VPV : I take my inspiration from nature, which is everywhere, and from my friends, which are everywhere. I have lived in three countries, with different atmospheres, languages and cultures in each one, which give me new ideas for my paintings, but of course I can’t forget my country, my motherland, with its green nature. I still work on many paintings with that in my mind. Cyprus, to me, is a blue island, with the sea always around you. Paris has given me the chance to see many great masterpieces and France also has a lot of inspiring atmospheres.

  • IR : Looking deep inside yourself, can you say why you paint ? What does it bring to you ?

VPV : As I said, I love colours and painting, and I have to paint whenever I get the feeling to do it. After I finish working, it feel like I have given birth to a child. I am mostly really attracted to nature; landscapes, birds, butterflies, fish, animals,... After growing up, I realised that even when I am angry I love to throw colours on canvas to calm down. Some paintings I work on deal with the problems in the world and how people are fighting to survive, like the civil war in Sri Lanka. I am especially affected by the suffering of students and of orphan children.

  • IR : Why did you decide to move to Europe ?

VPV : After studying in Cyprus, I went back home and I wanted to find a country where I could best continue my career, so I deeply thought about which country would be the better place to continue my painting.

  • IR : Is it easy to be a Sri Lankan artist in France ? How do people consider your work ? Do you consider yourself a Sri Lankan artist, a Tamil artist, or just an artist ?

VPV : The first and second World Wars really wiped out the country, but still, many well-known artists lived in France, and many artists from abroad moved to France. People here are open to different forms of art and expression, and also from the comments I receive in the visitors’ books of my exhibitions and on my website, I can see the feelings of different people from different countries and cultures who are happy with my art, so it’s not difficult for me to be a Sri Lankan artist in France. All this makes me still feel that I can go forward. This is what really makes me feel like an artist.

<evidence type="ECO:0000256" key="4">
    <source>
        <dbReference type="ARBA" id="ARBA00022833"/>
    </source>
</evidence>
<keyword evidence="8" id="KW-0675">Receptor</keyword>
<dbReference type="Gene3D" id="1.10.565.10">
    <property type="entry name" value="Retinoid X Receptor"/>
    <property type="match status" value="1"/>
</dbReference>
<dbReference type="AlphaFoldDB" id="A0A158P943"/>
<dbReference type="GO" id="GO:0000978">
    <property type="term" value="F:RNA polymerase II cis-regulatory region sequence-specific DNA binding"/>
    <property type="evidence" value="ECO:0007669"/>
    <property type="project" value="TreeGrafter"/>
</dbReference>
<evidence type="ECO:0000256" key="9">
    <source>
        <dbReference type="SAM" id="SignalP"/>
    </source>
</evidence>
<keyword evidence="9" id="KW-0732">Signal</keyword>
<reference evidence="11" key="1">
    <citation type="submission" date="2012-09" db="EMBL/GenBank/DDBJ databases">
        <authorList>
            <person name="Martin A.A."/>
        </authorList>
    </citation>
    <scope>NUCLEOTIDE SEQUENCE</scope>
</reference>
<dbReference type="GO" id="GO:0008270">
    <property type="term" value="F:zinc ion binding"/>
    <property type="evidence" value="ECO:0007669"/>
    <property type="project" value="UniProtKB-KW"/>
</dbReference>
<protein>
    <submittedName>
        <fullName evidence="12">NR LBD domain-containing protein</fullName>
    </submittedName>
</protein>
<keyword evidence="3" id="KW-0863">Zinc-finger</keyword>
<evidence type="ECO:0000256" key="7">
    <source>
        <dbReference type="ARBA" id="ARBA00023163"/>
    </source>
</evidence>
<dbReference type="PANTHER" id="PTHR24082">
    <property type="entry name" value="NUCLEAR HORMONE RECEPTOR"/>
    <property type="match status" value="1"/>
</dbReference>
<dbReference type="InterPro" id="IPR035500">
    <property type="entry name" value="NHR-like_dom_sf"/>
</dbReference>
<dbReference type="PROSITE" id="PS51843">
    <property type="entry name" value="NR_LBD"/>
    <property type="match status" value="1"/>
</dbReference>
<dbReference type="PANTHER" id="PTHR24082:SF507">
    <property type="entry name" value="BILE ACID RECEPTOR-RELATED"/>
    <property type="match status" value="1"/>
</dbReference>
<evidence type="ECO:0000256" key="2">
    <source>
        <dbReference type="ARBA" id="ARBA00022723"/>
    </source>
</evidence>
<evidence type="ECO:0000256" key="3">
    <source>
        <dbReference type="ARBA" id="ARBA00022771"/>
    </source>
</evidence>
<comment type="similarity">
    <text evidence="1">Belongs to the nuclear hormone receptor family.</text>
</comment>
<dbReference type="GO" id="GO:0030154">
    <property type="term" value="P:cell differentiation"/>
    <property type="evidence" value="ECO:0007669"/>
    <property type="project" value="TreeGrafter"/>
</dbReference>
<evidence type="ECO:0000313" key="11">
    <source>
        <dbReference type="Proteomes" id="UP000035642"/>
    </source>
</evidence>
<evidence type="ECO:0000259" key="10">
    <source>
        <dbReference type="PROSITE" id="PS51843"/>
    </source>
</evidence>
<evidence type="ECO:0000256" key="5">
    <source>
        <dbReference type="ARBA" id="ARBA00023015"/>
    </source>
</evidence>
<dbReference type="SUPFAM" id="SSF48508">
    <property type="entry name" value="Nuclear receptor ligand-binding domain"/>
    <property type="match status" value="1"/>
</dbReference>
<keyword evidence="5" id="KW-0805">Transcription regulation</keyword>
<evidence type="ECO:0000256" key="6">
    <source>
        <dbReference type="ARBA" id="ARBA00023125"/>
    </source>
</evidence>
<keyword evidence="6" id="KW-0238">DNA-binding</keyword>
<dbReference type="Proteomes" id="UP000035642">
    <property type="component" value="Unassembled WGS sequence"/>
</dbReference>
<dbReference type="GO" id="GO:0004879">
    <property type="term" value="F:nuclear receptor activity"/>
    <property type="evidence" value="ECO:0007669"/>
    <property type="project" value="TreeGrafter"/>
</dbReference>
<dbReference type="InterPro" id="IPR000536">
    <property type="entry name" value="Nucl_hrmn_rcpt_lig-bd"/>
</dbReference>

• IR : As an artist or as an individual, do you feel like giving us a message about the Sri Lankan tragedy : this war raging hard again in the country ?

VPV : You are right, there has been a civil war for nearly 50 years in our country, which in recent times is being encouraged by the worldwide military powers to test their weapons (like the situation in parts of Africa for example) and which is particularly affecting the young generations and students in Sri Lanka. Somehow it has to end, people are tired of suffering and many are dying every day. I hope it will end soon.

  • IR : Do you know about people of Tamil descent in Reunion island ? Would you like to have an exhibition there ?

VPV : Of course I know that there are Tamil people in Reunion island and also Mauritius, as well as in the Caribbean and even in Eastern Asia. Today, after the beginning of the civil war, there are many Tamil people all around the world, especially in Europe, Canada and Australia. There is even a new generation of Tamils who have been born there. Coming back to Reunion, obviously I would love to have an exhibition there, but it is difficult to arrange from so far away. Actually, one of my favourite paintings, “Apsara 5”, is in a private collection in Reunion. I also have a plan to have an exhibition in Guadeloupe with Jean S. Sahai.

  • IR : What are your other plans for the future ?

VPV : Somehow, I am lucky to be busy with art always, and I feel that I can go on walking still further on that path.

 See also  this article by J.S. Sahaï about V.P. Vasuhan.


Galerie - Gallery









Previous page